It is the duty of the government to ensure that no individual or organization, whether Christian or not, receives foreign funds for illegal activities. It is also the responsibility of the authorities to prevent individuals or organizations from taking the law into their own hands by attacking citizens and disrupting the peace within the country.

The Christianity I know does not tolerate forced conversions. If any missionary does that, he is not only breaking the law of the land but that of the Church as well.

One problem in India is the mushrooming of neo churches, ashrams and god men without any sanctity. They do not, often, conform to accepted or acceptable practices. In many cases, making money seems to be the major objective. This too has to be controlled by the government. There should be effective registration procedures.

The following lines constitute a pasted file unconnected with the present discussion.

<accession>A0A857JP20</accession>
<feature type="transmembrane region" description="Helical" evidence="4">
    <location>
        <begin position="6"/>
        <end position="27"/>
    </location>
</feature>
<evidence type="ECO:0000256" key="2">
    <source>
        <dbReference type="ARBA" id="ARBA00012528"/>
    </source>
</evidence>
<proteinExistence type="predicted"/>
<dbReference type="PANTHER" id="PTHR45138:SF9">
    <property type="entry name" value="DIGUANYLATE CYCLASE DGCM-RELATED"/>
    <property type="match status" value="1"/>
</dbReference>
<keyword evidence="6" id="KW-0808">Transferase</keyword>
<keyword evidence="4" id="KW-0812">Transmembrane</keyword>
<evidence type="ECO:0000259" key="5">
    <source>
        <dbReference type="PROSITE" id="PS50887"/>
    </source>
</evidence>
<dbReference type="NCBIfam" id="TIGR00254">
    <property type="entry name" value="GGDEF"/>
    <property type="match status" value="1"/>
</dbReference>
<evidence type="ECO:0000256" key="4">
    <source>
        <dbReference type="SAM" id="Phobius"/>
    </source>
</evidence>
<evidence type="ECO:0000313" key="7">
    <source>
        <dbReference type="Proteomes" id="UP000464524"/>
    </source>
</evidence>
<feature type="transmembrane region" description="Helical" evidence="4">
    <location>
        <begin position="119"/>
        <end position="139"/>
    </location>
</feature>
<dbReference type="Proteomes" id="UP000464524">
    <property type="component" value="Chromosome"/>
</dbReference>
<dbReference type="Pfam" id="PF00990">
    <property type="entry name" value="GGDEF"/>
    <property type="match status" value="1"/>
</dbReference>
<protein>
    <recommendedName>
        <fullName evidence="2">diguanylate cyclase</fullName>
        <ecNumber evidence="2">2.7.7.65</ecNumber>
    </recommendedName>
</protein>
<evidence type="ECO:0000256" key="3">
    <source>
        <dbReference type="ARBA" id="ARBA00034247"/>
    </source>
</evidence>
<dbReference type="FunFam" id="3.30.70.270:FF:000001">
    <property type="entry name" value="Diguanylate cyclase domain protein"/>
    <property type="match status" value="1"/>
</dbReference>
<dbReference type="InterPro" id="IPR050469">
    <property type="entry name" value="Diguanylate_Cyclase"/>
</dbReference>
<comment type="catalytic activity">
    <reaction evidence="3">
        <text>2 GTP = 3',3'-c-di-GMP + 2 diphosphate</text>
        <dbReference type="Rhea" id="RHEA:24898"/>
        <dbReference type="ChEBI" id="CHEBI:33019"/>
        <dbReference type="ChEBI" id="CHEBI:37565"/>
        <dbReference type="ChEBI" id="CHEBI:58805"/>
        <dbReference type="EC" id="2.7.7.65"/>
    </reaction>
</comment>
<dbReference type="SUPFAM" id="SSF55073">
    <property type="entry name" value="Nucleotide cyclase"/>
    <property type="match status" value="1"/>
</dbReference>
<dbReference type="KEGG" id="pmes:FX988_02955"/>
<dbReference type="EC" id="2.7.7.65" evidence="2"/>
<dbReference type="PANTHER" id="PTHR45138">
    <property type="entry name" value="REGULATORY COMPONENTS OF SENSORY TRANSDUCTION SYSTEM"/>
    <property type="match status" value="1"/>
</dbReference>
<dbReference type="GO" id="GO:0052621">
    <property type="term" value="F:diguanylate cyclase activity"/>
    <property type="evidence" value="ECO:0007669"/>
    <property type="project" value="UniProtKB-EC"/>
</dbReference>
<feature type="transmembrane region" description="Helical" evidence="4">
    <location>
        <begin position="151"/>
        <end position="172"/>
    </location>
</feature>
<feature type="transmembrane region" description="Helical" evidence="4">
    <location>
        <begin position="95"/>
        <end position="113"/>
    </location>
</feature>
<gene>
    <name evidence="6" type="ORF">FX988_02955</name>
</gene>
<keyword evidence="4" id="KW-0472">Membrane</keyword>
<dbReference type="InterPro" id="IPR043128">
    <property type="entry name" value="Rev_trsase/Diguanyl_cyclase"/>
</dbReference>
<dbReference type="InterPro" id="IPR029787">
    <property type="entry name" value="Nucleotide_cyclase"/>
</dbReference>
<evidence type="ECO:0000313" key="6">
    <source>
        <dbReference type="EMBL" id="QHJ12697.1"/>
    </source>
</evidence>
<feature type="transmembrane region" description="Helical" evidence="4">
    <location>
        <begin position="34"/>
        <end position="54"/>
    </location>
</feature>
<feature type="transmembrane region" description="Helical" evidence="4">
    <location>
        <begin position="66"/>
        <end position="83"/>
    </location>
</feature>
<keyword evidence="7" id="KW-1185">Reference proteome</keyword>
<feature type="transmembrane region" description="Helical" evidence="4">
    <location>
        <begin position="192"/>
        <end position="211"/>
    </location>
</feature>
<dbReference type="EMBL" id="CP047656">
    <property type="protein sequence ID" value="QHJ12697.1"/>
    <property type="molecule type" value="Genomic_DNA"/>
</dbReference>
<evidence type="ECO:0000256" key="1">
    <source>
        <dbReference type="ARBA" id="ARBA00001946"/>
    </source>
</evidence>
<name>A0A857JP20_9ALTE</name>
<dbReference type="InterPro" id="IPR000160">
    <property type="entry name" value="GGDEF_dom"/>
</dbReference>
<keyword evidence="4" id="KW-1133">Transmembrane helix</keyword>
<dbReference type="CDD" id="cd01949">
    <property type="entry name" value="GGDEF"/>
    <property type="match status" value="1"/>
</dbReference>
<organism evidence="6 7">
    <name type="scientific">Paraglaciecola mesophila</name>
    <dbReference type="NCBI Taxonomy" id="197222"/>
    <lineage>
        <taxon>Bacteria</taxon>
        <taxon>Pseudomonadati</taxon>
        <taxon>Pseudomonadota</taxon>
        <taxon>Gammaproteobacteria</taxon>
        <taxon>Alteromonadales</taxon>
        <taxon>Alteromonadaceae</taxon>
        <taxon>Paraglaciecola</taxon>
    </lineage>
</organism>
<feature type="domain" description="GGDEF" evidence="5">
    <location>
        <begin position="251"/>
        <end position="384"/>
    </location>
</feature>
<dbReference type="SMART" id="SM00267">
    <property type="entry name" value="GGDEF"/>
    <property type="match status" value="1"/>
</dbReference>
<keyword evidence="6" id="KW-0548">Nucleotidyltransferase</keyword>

The established Churches have clear organizational pattern and strict operational guidelines. Their priests are taught and trained for almost a decade in several relevant fields including philosophy and theology. There may be erring priests like in any society, but by and large they are competent and committed to serving others.

Many people do not seem to realize that Christianity is not a Western religion. And, it has been in India for two thousand years, coexisting smoothly with Hinduism. Monarchs and men much wiser than the troublemakers of today had accepted that symbiosis which proved beneficial for the country.